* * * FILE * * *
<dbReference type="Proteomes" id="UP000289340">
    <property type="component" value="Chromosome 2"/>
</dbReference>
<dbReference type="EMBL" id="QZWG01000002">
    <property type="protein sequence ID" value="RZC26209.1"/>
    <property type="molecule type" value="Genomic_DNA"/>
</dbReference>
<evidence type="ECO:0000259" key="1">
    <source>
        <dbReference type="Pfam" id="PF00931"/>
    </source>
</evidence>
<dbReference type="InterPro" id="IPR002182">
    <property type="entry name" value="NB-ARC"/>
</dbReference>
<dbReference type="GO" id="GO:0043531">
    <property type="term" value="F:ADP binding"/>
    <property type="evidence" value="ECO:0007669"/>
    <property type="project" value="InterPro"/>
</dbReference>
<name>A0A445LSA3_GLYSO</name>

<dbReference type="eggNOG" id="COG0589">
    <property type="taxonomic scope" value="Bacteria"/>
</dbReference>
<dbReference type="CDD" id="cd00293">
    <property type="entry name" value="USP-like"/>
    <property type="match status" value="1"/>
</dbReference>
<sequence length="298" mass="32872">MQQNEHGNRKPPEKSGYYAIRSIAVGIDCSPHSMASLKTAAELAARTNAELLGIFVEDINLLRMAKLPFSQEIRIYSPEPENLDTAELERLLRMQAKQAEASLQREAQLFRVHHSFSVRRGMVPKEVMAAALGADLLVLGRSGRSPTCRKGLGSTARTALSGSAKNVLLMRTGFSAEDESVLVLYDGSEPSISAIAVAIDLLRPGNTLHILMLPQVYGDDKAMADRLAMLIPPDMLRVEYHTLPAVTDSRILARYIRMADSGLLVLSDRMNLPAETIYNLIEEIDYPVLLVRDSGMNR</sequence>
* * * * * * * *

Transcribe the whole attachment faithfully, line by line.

<dbReference type="Proteomes" id="UP000289340">
    <property type="component" value="Chromosome 2"/>
</dbReference>
<dbReference type="EMBL" id="QZWG01000002">
    <property type="protein sequence ID" value="RZC26209.1"/>
    <property type="molecule type" value="Genomic_DNA"/>
</dbReference>
<evidence type="ECO:0000259" key="1">
    <source>
        <dbReference type="Pfam" id="PF00931"/>
    </source>
</evidence>
<dbReference type="InterPro" id="IPR002182">
    <property type="entry name" value="NB-ARC"/>
</dbReference>
<dbReference type="GO" id="GO:0043531">
    <property type="term" value="F:ADP binding"/>
    <property type="evidence" value="ECO:0007669"/>
    <property type="project" value="InterPro"/>
</dbReference>
<name>A0A445LSA3_GLYSO</name>

<dbReference type="eggNOG" id="COG0589">
    <property type="taxonomic scope" value="Bacteria"/>
</dbReference>
<dbReference type="CDD" id="cd00293">
    <property type="entry name" value="USP-like"/>
    <property type="match status" value="1"/>
</dbReference>
<sequence length="298" mass="32872">MQQNEHGNRKPPEKSGYYAIRSIAVGIDCSPHSMASLKTAAELAARTNAELLGIFVEDINLLRMAKLPFSQEIRIYSPEPENLDTAELERLLRMQAKQAEASLQREAQLFRVHHSFSVRRGMVPKEVMAAALGADLLVLGRSGRSPTCRKGLGSTARTALSGSAKNVLLMRTGFSAEDESVLVLYDGSEPSISAIAVAIDLLRPGNTLHILMLPQVYGDDKAMADRLAMLIPPDMLRVEYHTLPAVTDSRILARYIRMADSGLLVLSDRMNLPAETIYNLIEEIDYPVLLVRDSGMNR</sequence>